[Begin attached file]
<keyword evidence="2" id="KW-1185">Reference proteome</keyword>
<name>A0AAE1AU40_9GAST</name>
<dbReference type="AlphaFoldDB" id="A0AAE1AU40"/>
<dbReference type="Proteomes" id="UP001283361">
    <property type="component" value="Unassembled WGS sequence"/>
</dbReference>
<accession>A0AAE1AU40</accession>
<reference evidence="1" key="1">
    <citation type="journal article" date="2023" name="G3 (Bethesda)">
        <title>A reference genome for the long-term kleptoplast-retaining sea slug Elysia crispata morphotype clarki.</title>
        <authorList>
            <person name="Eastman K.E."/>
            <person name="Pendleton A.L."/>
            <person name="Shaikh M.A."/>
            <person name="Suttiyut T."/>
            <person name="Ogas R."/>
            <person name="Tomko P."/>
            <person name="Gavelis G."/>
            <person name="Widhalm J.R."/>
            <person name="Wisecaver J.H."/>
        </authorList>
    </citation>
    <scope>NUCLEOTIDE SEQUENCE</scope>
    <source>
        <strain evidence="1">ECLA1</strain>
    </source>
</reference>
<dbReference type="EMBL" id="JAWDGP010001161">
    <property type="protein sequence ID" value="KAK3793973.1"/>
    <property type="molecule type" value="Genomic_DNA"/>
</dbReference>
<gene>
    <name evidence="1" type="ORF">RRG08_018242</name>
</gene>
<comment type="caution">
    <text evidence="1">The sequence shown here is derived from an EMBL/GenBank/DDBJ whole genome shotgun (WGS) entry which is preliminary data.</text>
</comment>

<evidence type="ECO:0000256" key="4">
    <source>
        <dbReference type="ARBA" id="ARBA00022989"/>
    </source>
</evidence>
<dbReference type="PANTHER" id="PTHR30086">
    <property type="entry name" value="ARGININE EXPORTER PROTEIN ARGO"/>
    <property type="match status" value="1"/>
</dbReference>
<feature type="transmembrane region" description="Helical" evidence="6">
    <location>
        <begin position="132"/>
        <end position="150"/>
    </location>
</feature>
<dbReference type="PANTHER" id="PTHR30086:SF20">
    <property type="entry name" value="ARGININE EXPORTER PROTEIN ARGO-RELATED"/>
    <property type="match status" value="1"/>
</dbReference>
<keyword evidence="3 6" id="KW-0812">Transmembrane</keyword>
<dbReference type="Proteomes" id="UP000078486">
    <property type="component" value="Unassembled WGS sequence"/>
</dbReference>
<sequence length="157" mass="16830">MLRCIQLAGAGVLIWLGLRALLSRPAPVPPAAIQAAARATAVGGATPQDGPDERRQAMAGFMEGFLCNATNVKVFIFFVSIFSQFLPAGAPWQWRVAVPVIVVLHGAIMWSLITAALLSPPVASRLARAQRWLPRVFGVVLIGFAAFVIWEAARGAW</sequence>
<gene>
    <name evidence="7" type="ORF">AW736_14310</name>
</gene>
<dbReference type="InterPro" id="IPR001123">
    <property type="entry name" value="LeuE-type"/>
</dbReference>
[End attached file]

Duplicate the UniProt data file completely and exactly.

<keyword evidence="2" id="KW-1185">Reference proteome</keyword>
<name>A0AAE1AU40_9GAST</name>
<dbReference type="AlphaFoldDB" id="A0AAE1AU40"/>
<dbReference type="Proteomes" id="UP001283361">
    <property type="component" value="Unassembled WGS sequence"/>
</dbReference>
<accession>A0AAE1AU40</accession>
<reference evidence="1" key="1">
    <citation type="journal article" date="2023" name="G3 (Bethesda)">
        <title>A reference genome for the long-term kleptoplast-retaining sea slug Elysia crispata morphotype clarki.</title>
        <authorList>
            <person name="Eastman K.E."/>
            <person name="Pendleton A.L."/>
            <person name="Shaikh M.A."/>
            <person name="Suttiyut T."/>
            <person name="Ogas R."/>
            <person name="Tomko P."/>
            <person name="Gavelis G."/>
            <person name="Widhalm J.R."/>
            <person name="Wisecaver J.H."/>
        </authorList>
    </citation>
    <scope>NUCLEOTIDE SEQUENCE</scope>
    <source>
        <strain evidence="1">ECLA1</strain>
    </source>
</reference>
<dbReference type="EMBL" id="JAWDGP010001161">
    <property type="protein sequence ID" value="KAK3793973.1"/>
    <property type="molecule type" value="Genomic_DNA"/>
</dbReference>
<gene>
    <name evidence="1" type="ORF">RRG08_018242</name>
</gene>
<comment type="caution">
    <text evidence="1">The sequence shown here is derived from an EMBL/GenBank/DDBJ whole genome shotgun (WGS) entry which is preliminary data.</text>
</comment>

<evidence type="ECO:0000256" key="4">
    <source>
        <dbReference type="ARBA" id="ARBA00022989"/>
    </source>
</evidence>
<dbReference type="PANTHER" id="PTHR30086">
    <property type="entry name" value="ARGININE EXPORTER PROTEIN ARGO"/>
    <property type="match status" value="1"/>
</dbReference>
<feature type="transmembrane region" description="Helical" evidence="6">
    <location>
        <begin position="132"/>
        <end position="150"/>
    </location>
</feature>
<dbReference type="PANTHER" id="PTHR30086:SF20">
    <property type="entry name" value="ARGININE EXPORTER PROTEIN ARGO-RELATED"/>
    <property type="match status" value="1"/>
</dbReference>
<keyword evidence="3 6" id="KW-0812">Transmembrane</keyword>
<dbReference type="Proteomes" id="UP000078486">
    <property type="component" value="Unassembled WGS sequence"/>
</dbReference>
<sequence length="157" mass="16830">MLRCIQLAGAGVLIWLGLRALLSRPAPVPPAAIQAAARATAVGGATPQDGPDERRQAMAGFMEGFLCNATNVKVFIFFVSIFSQFLPAGAPWQWRVAVPVIVVLHGAIMWSLITAALLSPPVASRLARAQRWLPRVFGVVLIGFAAFVIWEAARGAW</sequence>
<gene>
    <name evidence="7" type="ORF">AW736_14310</name>
</gene>
<dbReference type="InterPro" id="IPR001123">
    <property type="entry name" value="LeuE-type"/>
</dbReference>